Dec 18, 2019 | 3 min read

Backlog Grooming Best Practices That Drive Successful Agile Sprints

By: Sean Sullivan

Backlog Grooming Best Practices That Drive Successful Agile Sprints

One way to prevent disorganized agile sprints is to maintain a healthy product backlog. It helps you keep track of all items that need to be completed during a project, including stories, tasks, sub-tasks, and any other details that help identify and complete features, improvements, or bug fixes. Items are entered into the backlog in the form of issues or tickets, depending on which agile project management system you use. In this article, we’ll discuss what a healthy backlog looks like, why backlog grooming is essential, and how to do it effectively.

Defining a Healthy Product Backlog

Every project is different, but a healthy backlog has the following characteristics:

  1. Consists of tickets that represent all the work that needs to be completed during a project, no matter how detailed the information.
  2. Has tickets created by multiple users, showing the team is forward-thinking, and everyone is contributing.
  3. Shows progression week after week, as more research is done and tickets become more defined.

The backlog helps you maintain focus on the core work while also providing a space to track new ideas that surface. Clients and team members can add ideas to the backlog (and should be encouraged to do so) whenever they arise without having to go through a formal process. A healthy backlog has new ideas coming in regularly from all levels of the organization.

Grooming to Deliver Value

Backlog grooming progressively defines and prioritizes all tickets found in the backlog, so your team is well-prepared to begin development. Grooming happens at defined intervals with meetings that last a minimum of 1 hour, typically only once per sprint. Grooming meetings should involve the whole team, but at the very least, product owners, team leads, and senior position members need to participate.

As grooming progresses, a very rough list of work turns into precise and defined granular tasks. Imagine starting with the ticket “bake a cake” in the backlog. After a few grooming sessions, that ticket turns into “get the recipe, go to the grocery store, buy eggs, milk and butter, pre-heat oven to 400 degrees”, and so on.

During grooming meetings, your team looks at top items in the backlog to make sure each is sufficiently understood, and small enough to bring into a sprint. This way, developers can immediately start working on the highest priority tickets with minimal questions or unknowns.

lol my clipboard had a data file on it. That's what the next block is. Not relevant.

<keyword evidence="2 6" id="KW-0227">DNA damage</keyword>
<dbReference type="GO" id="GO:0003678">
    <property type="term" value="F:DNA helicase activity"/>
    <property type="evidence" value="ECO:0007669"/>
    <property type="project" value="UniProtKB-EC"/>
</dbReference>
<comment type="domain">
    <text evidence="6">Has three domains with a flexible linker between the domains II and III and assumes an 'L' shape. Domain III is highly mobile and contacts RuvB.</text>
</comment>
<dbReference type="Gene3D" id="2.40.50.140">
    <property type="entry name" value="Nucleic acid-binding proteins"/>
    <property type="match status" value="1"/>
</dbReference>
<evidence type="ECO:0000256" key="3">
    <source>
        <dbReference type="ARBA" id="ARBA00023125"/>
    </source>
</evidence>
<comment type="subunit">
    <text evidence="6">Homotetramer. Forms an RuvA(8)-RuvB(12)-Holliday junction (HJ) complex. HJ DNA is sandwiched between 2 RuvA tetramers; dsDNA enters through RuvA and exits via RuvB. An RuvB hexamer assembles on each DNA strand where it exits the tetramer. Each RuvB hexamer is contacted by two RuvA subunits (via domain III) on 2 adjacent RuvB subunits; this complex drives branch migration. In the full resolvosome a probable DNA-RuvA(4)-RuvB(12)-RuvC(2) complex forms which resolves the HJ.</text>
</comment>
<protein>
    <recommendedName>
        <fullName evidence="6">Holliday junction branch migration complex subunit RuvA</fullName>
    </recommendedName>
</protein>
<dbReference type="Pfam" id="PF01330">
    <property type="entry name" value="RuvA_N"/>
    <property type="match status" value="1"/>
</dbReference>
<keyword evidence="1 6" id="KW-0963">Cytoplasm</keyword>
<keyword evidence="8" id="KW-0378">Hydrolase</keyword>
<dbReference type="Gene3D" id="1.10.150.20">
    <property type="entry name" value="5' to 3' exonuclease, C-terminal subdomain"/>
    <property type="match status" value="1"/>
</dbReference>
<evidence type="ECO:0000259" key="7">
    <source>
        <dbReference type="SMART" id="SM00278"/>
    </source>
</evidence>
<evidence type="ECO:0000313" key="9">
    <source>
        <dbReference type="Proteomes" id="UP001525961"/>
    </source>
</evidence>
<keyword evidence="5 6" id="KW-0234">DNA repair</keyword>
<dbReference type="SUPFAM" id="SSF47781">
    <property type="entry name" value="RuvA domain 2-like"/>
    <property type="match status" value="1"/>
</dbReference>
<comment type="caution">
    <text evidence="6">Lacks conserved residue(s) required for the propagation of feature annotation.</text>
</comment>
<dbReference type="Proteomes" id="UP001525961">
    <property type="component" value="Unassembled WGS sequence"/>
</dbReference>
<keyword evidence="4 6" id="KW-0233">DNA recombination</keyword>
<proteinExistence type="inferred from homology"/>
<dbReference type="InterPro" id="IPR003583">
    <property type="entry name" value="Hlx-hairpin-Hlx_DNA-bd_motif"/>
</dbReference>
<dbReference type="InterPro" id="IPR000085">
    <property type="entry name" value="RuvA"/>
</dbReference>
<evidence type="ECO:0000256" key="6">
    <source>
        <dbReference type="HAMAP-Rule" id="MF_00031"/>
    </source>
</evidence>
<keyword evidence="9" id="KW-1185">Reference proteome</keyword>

Running Effective Grooming Meetings

You are looking to accomplish a few things through grooming sessions. First and foremost, you want to make sure tickets at the top of the backlog are fully fleshed out and ready to be put into the next sprint. Have the team think through unknowns and any technical questions and assign needed research to appropriate team members. Week by week, tickets will become more defined, which may lead to additional tickets or supporting work. You also want to prioritize the remaining tickets, so the highest priority items get the most attention.

Overall, grooming meetings allow your team to take a step back and have the necessary, structured conversations around the status of items in the backlog. Make sure you discuss:

  • The importance of a ticket and its priority compared to others
  • Validity of tickets
  • The best way to implement the technical ask of a ticket
  • Unknowns that need to be solved before a ticket can be started
  • Supporting tickets that need to be created or existing tickets blocking progress

When you’re done with grooming, you should have a set of well-documented tickets with a defined goal, acceptance criteria, and technical implementation notes, if the complexity merits it. You’ve thought through all different user types, how changes would affect them, and ensured there are acceptance criteria to cover those requirements.

Successful backlog grooming ensures your team is well-prepared for upcoming Agile ceremonies and set up for success with your next sprint. If you’re struggling with disorganized sprints, getting things done on time, or finding value in your agile ceremonies, contact DragonSpears. We have Agile consultants ready to help get your team on the right track.

About Sean Sullivan

Sean graduated from the University of Toledo in Toledo, Ohio, with a B.S. in Computer Science and Engineering Technology. He's a Microsoft Certified Solutions Associate, Certified Scrum Master, AND has his CompTIA Security Plus Certification. Sean is truly a DevOps expert and has been working in various technology roles for 14 years.